@DDFF.ADF IBM ESDI Fixed Disk Controller
(ADP CDDFF.ADF not required / rename to @DDFF.ADF)
@DDFF.ADF IBM ESDI Fixed Disk Controller
CDDFF.ADF Init file for @DDFF.ADF
@8EFF.ADF IBM PS/2 SCSI Adapter w/Cache (DEAD)
(modified, needs no ADP, ROM selectable / German comments)
Use this for IBM ESDI and SCSI Controllers in the same system.
@DFFD.ADF IBM ST506 Fixed Disk Adapter
ESDI Fixed Disk Drive Adapter/A - Technical Reference
Early MFM Adapter 72X8540
Later MFM Adapter 90X8643
Early ESDI Controller
Later ESDI Controller
ESDI BIOS and Microcode
BIOS Extensions ROMs
Updating ESDI Microcode
Install Second ESDI Drive
Using Non-IBM ESDI Drives
8560/8580 HD Cabling Schematic (Signal and Data)
MFM/RLL Cable Source
Is the IBM Integrated HD Adapter ESDI?
Early MFM Controller 72X8540
U3 Intel P8051AH
U4 1700824 (metal can)
U5 1700874 (TI CF60025FN)
U7 6301209 (metal can)
Y1 20AKSS6M xtal
U30 is covered with a grey-black
resilient compound that has a heatsink? pushed into it??
The card-edge connectors at the top are not labeled.
This "Mystery Card" is a MFM controller, IBM P/N
72X8540. It's an early downlevel card, which has been withdrawn with ECA 002,
service code 33, available from 87-06-17 / IBM Boca Raton. This adapter has been
used in early PS/2 Models 8560-041 with serial No. range 8001342 - 8009651 (US
The ceramic shield has been obsolete on the new redesigned MFM
adapter for Models 60 & 80. These adapters were already "factory reworked"
cards - the very first series had the U30 module without the shield and
experienced "sudden death" due to some sensibility against electrostatic
discharge. Therefore the shield. The P/N for the various cards stayed
Source: IBM Engineering Changes Group 819 - PC-Family / PS2 Family Service
Information Manual, IBM Doc.No. SR28-0280-2 / 3rd Edition Nov. 1987
MFM Controller 90X8643
J1 Data Cable Connector
J2 Data Cable Connector
J3 Control Cable Connector
U3 Motorola MC3486P
U4 AMD AM26LS31PC Line Driver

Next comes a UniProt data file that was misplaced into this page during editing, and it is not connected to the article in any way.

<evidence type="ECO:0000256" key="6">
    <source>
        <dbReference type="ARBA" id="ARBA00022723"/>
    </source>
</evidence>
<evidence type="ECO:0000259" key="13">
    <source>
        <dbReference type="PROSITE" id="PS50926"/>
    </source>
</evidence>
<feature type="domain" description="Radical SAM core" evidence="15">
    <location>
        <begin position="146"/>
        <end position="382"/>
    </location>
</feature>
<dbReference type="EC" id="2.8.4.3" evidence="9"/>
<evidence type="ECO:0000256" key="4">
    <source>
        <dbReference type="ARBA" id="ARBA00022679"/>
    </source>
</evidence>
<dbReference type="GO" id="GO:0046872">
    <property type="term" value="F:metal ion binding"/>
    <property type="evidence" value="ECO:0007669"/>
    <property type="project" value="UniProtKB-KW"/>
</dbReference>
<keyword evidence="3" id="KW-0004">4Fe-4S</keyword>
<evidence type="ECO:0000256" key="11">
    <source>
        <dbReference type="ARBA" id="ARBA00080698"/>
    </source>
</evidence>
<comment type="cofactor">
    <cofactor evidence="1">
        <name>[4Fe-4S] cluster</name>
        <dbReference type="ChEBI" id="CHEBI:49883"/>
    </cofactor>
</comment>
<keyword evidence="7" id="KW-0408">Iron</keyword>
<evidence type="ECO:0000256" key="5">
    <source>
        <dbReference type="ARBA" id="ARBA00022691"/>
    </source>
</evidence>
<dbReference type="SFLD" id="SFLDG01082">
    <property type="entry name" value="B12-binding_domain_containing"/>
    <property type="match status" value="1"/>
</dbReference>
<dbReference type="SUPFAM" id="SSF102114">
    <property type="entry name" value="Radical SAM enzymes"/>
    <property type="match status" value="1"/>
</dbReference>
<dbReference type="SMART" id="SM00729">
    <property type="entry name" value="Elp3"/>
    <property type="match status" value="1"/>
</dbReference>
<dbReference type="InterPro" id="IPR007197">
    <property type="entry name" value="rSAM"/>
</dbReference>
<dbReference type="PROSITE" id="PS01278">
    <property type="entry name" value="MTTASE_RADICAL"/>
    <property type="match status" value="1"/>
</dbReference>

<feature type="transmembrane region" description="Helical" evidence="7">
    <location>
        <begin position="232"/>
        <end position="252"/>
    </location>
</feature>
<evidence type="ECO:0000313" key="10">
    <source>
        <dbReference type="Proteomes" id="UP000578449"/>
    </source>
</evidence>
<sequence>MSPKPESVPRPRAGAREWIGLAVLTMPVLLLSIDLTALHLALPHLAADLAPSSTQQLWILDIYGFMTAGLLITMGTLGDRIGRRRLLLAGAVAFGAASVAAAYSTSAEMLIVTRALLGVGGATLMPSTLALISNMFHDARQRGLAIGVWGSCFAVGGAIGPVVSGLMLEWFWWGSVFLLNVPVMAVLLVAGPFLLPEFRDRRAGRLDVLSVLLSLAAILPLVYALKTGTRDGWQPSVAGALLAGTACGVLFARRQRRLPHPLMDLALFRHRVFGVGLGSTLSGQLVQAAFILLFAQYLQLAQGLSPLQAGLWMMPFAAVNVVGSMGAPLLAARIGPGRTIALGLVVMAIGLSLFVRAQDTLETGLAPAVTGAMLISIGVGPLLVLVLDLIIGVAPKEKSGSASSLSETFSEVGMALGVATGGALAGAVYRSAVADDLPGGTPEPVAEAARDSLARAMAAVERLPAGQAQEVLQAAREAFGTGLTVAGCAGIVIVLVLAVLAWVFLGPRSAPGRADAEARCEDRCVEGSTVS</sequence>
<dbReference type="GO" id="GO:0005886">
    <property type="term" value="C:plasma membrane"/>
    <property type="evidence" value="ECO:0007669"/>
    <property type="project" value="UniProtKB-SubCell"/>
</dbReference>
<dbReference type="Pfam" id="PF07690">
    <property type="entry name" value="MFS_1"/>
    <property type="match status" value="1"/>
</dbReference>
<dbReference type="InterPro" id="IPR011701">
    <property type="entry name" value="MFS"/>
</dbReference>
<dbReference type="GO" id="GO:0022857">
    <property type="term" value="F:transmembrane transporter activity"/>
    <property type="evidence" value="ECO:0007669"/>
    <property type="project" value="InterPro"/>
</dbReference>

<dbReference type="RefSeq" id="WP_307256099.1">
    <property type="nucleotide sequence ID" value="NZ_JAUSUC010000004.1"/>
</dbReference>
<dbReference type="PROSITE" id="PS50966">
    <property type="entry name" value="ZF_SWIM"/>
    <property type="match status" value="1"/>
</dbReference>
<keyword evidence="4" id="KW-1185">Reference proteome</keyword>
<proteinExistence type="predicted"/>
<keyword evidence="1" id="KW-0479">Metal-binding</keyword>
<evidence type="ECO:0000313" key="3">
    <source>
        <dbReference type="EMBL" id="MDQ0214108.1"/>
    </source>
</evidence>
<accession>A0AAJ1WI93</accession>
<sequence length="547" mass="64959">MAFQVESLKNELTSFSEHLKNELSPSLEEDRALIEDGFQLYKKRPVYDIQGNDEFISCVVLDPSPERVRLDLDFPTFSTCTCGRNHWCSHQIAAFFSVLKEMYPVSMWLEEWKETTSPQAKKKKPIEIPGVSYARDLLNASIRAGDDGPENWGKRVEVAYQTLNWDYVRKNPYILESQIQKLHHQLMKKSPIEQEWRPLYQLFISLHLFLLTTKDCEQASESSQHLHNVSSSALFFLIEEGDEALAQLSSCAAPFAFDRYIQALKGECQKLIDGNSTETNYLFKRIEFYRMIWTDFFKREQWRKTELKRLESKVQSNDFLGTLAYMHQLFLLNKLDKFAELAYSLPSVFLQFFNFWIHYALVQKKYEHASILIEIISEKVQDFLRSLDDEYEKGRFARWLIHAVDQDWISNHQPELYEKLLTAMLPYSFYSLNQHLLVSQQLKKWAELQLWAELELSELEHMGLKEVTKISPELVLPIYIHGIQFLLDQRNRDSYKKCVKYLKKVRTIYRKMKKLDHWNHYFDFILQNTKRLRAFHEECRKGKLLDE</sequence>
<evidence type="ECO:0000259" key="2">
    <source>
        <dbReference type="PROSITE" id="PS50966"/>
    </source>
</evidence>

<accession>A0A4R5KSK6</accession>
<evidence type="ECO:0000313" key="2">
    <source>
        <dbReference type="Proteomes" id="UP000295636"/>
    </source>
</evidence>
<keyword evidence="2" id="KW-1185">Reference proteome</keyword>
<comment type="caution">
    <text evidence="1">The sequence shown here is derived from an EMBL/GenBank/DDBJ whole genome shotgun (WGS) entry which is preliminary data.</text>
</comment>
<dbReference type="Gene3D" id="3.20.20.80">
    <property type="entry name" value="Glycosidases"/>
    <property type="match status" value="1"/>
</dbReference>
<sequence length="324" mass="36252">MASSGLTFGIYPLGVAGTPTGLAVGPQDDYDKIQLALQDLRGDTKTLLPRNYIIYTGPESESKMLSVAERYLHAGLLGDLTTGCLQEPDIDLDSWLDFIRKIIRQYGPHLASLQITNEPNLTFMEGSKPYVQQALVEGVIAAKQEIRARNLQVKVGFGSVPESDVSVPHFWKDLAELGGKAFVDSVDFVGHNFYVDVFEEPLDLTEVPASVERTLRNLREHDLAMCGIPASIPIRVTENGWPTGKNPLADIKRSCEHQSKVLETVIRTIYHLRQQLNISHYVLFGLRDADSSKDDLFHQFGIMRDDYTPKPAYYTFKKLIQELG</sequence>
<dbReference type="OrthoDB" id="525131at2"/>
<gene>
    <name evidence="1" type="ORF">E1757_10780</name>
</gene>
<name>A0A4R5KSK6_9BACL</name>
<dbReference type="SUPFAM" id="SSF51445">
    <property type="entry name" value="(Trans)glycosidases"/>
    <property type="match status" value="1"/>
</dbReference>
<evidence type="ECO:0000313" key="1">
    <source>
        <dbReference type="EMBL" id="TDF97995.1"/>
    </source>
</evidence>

U5 SSM 8736 24D 220/330 ohm resistors
U15 Hitatchi? HM6116LFP-3
U18 Intel P8051AH
Y2 12.0MC TDK
Charles Lasitter asks:
I've had an inquiry about how the 72X8540 ST-506 / MFM adapter
works in Model 8560 computers, and specifically I'm wondering about the usual
stuff: Is this some Unique IBM flavor of ST-506, such that "Don't Bother!" is
the word of the day when it comes to considering non-IBM MFM drives?
Any hope of substituting larger drives for this machine, and if
so, what's the point at which it will freak out over translation issues and
require exquisitely unique device drivers to step in front of the operating
system and hide the messiness?
From the principle the stuff IBM used there is the usual Western
Digital stuff... with the major difference of a fixed BIOS-resident lookup table
with fixed values and no "User Type". Back in the glorious old days we used to
solve this problem with a software called "SpeedStore". You enter the BIOS type
of a drive which comes closest to the one you want to install and then override
the CMOS settings with the software and a boot-sector resident driver.
Another significant difference: IBM has castrated the 4-device
ST-506 interface down to 2 devices with altering the device addressing a bit.
All drives have to be set to "second drive" (DS1 when counting "0"-based from
DS0 to DS3). The two possible drives are addressed with the motor-on and drive
select lines - and a twisted cable for the first drive, which "corrects" the
false addressing logic. The IBM PS/2 BIOS also and consequently supports only
two MFM drives (and two ESDI as well... they repeated the mistake there
This part is still missing in the PS/2 Reference PDF section. I
*think* I have the MFM controller HITRM or TRM anywhere... but I might be
wrong. I PDFed the ESDI and SCSI controllers - which seemed the more important
Early ESDI Controller P/N 90X8063?, PCB P/N 90X6858
Single-side load (components on one side only). All major parts are the same
as on the later version (including the IDs).
Later ESDI Controller P/N 15F6586 or 15F6805, PCB P/N 72X8588
Y1 is a unique flat, square clear plastic
The later version has a double-side load PCB with a slightly modified layout.